Wednesday, July 13, 2005

Beautiful Bethesda - Benihana & "Heights"

We visited beautiful downtown Bethesda for the first time since arriving in Maryland. It really is a happening place compared to Rockville. It was hip and young, with a plethora of restaurants, theaters, lights, music, and (of course) people. It reminded me a bit of Old Town Pasadena. With, of course, property values to match.

While in town, we had dinner at Benihana, family-style Japanese hibachi place where everyone sits around the grill as the chefs perform tricks and make scrumptous meals. The best part of the Benihana experience is that if you don't have enough people in your party to take up an entire table, you will often be seated with others. And, in the ideal situation, the others will be quite interesting. This outing was one of those ideal situations.

It's fascinating how much detail complete strangers are willing to share over dinner. We sat with 4 women. A mother, her adult daughter and her 2 adult nieces. In the course of one dinner, here is what I learned about our table-mates:

1. The adult daughter is looking for medical schools to apply to. She wants to be a surgeon, specializing in reconstructive surgery. She likes a rural environment and was curious about schools in Minnesota and Illinois, though her ideal place to live would be Brimingham, AL, even though she admits they could be racist there and she is black.

2. One of the adult nieces lives on a street only a few blocks from our house.

3. The other adult niece has cheated on her husband, but only twice, which is OK since he cheated on her first and she doesn't intend to do it any more, unless he doesn't get his act together.

4. The mother has never cheated in her 25(?) years of marriage, not even the "Jimmy Carter way." Apparently, Jimmy Carter said he never physically cheated, only in his heart. The mother lives in DC and, when asked what she thought of Marion Barry, gave a 10 minute lecture singing his praises, complimenting his ability to find work for youth, how he kept young people off the streets, and how he worked tirelessly for the people and city of DC. She presented this in a very astute way, getting us hooked on his good points before curtly mentioning his addiction to crack only at the end of her dialogue. And when she did mention it, she said "Sure, he did crack, but that only helped keep him able to fight for the citizens of this city 24 hours a day... He was never as good after he got caught." She was a well-educated and interesting woman. We found out she is a dentist as well as a professor of dentistry at a well-known institution and, since we don't have a dentist out here, she will very likely become ours now. She also talked about racism and how South Carolina has changed over the years (for the good).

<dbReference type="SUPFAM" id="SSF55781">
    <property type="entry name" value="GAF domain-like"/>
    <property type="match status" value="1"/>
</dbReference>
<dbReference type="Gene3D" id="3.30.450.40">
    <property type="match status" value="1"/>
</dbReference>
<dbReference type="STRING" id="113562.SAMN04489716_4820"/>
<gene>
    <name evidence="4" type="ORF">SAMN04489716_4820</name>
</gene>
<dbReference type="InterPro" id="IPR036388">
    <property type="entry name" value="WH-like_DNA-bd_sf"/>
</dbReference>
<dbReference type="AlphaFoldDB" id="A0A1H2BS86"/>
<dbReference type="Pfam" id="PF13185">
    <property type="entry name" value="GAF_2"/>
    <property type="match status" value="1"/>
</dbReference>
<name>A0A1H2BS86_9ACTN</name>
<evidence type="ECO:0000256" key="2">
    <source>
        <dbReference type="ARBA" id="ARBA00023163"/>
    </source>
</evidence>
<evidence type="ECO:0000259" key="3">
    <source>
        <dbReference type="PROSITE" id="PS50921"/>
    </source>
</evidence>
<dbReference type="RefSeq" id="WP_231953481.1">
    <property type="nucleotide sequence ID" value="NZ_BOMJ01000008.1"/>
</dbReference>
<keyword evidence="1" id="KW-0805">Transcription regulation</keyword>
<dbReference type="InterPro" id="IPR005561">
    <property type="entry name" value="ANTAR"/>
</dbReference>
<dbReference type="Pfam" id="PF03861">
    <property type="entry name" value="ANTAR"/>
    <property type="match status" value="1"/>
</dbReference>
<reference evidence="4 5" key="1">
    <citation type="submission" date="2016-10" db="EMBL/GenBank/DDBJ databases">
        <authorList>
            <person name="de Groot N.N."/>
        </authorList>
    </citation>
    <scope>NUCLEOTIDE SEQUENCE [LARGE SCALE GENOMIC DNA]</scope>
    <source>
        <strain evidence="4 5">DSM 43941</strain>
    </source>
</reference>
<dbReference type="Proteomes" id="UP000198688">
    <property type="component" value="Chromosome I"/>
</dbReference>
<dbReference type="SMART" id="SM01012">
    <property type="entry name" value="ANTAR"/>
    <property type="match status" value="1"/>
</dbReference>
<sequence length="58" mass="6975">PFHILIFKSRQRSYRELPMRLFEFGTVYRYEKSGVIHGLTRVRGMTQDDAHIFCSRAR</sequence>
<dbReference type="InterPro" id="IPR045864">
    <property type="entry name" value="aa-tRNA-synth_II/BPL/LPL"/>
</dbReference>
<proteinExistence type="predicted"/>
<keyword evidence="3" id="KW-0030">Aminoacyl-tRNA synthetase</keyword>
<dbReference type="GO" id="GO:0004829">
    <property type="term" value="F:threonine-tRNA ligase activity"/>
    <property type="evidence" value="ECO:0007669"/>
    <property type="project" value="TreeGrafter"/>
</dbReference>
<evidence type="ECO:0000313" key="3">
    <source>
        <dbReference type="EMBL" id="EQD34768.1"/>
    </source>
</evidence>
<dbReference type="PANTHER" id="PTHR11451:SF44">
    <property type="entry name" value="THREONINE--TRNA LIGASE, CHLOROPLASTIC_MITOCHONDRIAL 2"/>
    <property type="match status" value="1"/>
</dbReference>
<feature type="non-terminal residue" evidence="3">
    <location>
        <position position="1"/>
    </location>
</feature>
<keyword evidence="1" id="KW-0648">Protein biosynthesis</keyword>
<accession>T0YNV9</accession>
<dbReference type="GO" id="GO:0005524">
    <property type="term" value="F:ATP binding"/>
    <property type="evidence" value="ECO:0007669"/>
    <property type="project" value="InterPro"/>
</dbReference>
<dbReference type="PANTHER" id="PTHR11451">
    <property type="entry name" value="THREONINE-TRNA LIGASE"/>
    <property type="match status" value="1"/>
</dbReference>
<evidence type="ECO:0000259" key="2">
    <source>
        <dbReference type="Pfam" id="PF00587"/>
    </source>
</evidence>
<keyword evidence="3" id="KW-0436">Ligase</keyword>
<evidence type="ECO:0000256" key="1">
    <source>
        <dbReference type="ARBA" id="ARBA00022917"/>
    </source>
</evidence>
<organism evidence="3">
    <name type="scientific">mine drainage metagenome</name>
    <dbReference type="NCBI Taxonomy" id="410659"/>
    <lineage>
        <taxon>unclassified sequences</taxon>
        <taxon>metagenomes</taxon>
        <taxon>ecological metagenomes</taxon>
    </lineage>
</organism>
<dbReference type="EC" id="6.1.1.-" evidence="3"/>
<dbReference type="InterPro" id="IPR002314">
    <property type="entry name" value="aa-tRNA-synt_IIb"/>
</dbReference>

In other news...

- We saw the art-house movie "Heights" this weekend while in Bethesda. A wonderful film, I give it 2 thumbs up. Well-written, well-acted, low budget... basic movie-making at its finest. I'm sure better than any of the summer blockbuster junk that is out right now. It's about relationships and life choices... and how much life can be altered in just 1 day. Not exactly like "Sliding Doors", but thought-provoking in the same way. Go see it! Next on the list: Penguins.

- We also headed back to the farms to pick more blueberries and raspberries.

- I finally have an appointment to have my knee checked out. As of this writing, I've already abandoned bicycling, walking the stairs, and another company softball game. I don't have a scale, but I feel like I've put on at least 5 pounds in the past week. Sigh. Big, big sigh.


At 2:46 PM, Anonymous Rae said...

That's what the mayor's name was...I forgot and was trying to remember!

Nice story!

At 7:51 PM, Blogger Adam R. said...

I really like Bethesda. It's not as cool as some places in the District, but it's about as exciting as Maryland gets, I think. :)

My mother used to live there, right in the downtown area and very close to the Metro station. Her apartment was in a very convenient location. From there, it was only 10 or so minutes on the train to get to Dupont Circle.

Then she moved to Olney. :(

She's nowhere near a Metro station. She's nowhere near anything, in fact, really. :)

I know that housing is expensive there, but, depending on where in Bethesda one lives, one can live quite well without a car there. So, one can save money that way.


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